Clients from Hell
Client: Why is my French version website not completed along with the English website?
Me: What French version?
Client: It’s in the proposal and initial brief we provided!
I went back and checked the documents.
Me: I can’t see it anywhere. Also, you asked us to re-do this proposal 6 times to meet your requirements and a French version never came up.
Client: Are you calling me a liar? I want the French website at no additional cost.
Me: Ok, I can design these email campaigns for you. What format do you need?
Client: That’s great! Go ahead and design in a format we can copy and paste from Outlook.
Me: Here are the emails in Outlook, I’ve also included HTML files as most email systems support this. I’m not familiar with the system you’re using so please let me know if you need them in a different format.
Client: These are perfect! Thank you!
Radio silence for a few weeks, and then.
Client: The format isn’t compatible, this isn’t going to work, don’t bother fixing it.
Me: I tried to accommodate based on the information I had. What system are you working with? Can I try putting it in directly?
No response. Don’t tell me I did something wrong if it’s because you didn’t give me enough information and won’t let me try to fix it.
Me: None of this work was in the spec you provided.
Client: I expect you to know.
Client: Whenever I deal with agencies I tell them what I want and they make my vision a reality. Why can’t you do the same?
Me: Because you didn’t tell us any of this!
Me: This deadline is really tight. I might have to ask my developer to work on a weekend just to meet it. I don’t really like asking my guys to do that. Are you sure it’s necessary?
Client: Good, I’m your paying client. I expect you to work round the clock until the website is done.
Working freelance can be lonely. That was exactly what Julie Cortés found when she started her freelance copywriting business years ago – so she did something about it. She started what has become the bustling KC Freelance Exchange, a freelancer’s network that she’s taking national.
Julie talks with Kyle about all the reasons you should get to know the other freelancers in your city, and how putting the work in on the exchange changed her life. Let Julie inspire you to get out and connect!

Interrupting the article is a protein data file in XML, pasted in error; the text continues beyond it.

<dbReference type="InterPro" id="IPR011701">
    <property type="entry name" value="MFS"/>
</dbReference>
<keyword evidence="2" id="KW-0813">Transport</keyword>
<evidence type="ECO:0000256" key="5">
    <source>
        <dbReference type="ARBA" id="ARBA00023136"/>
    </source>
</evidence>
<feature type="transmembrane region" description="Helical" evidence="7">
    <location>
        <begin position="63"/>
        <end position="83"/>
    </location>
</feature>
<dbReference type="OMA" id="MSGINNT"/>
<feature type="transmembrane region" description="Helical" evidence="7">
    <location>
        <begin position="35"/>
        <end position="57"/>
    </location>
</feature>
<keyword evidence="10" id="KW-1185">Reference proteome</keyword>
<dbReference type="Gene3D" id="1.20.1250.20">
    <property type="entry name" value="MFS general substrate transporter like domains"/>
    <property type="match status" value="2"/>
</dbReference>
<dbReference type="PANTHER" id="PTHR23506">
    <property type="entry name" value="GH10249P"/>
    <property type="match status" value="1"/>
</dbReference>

- Theme song by topmen.bandcamp.com!
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The post How to grow a freelance community: Julie Cortés of the KC Freelance Exchange appeared first on Clients From Hell.
Client: Here at [WEBSITE] we believe in paying contributors for their work and have a Patreon campaign for this. The amount raised each month from our patrons is divided evenly between all articles on the site that month and 100% of the money from Patreon goes to the writers. As such for each article published on the site our writers receive between €4-6 per article.
Client: Just download this theme and use it on the blog section
Me: You can’t have two themes running on one WordPress site, and the site currently uses a custom theme.
Client: OK, just use this one instead (sends link to an off-the-shelf theme)
Me: Then the site will break as it has custom elements that fit the original theme.
Client: No, just use that theme for the blog section.
Client: We want to hire you! Can we meet to discuss the project?
Me: Great! If you want to meet I can do Tuesday afternoon, Wednesday morning or Friday afternoon.
Client: OK, let’s say Monday afternoon.
Me: I’m afraid I’m not available on Monday. Would Tuesday afternoon, Wednesday morning or Friday afternoon work?
Client: Oh, sorry, my bad. Tuesday morning then?
Me: Sorry again, I won’t be available until the afternoon on Tuesday. Can you tell me when you have one hour available for our meeting next week?
Client: Let’s see, I’m free Tuesday afternoon and Wednesday morning but that won’t work. Too bad our calendars don’t match …